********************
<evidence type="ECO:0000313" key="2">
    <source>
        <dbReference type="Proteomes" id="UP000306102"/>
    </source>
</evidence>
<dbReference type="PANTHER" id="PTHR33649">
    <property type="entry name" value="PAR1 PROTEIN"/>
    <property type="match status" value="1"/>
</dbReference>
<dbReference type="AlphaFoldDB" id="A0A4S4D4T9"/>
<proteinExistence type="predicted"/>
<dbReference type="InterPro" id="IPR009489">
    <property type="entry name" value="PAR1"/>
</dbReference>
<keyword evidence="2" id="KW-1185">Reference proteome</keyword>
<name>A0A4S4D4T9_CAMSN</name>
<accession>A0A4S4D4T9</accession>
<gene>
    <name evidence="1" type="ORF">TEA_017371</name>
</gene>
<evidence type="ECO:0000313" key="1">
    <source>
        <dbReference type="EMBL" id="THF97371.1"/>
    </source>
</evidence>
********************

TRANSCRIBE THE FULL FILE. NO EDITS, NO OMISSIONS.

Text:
<evidence type="ECO:0000313" key="2">
    <source>
        <dbReference type="Proteomes" id="UP000306102"/>
    </source>
</evidence>
<dbReference type="PANTHER" id="PTHR33649">
    <property type="entry name" value="PAR1 PROTEIN"/>
    <property type="match status" value="1"/>
</dbReference>
<dbReference type="AlphaFoldDB" id="A0A4S4D4T9"/>
<proteinExistence type="predicted"/>
<dbReference type="InterPro" id="IPR009489">
    <property type="entry name" value="PAR1"/>
</dbReference>
<keyword evidence="2" id="KW-1185">Reference proteome</keyword>
<name>A0A4S4D4T9_CAMSN</name>
<accession>A0A4S4D4T9</accession>
<gene>
    <name evidence="1" type="ORF">TEA_017371</name>
</gene>
<evidence type="ECO:0000313" key="1">
    <source>
        <dbReference type="EMBL" id="THF97371.1"/>
    </source>
</evidence>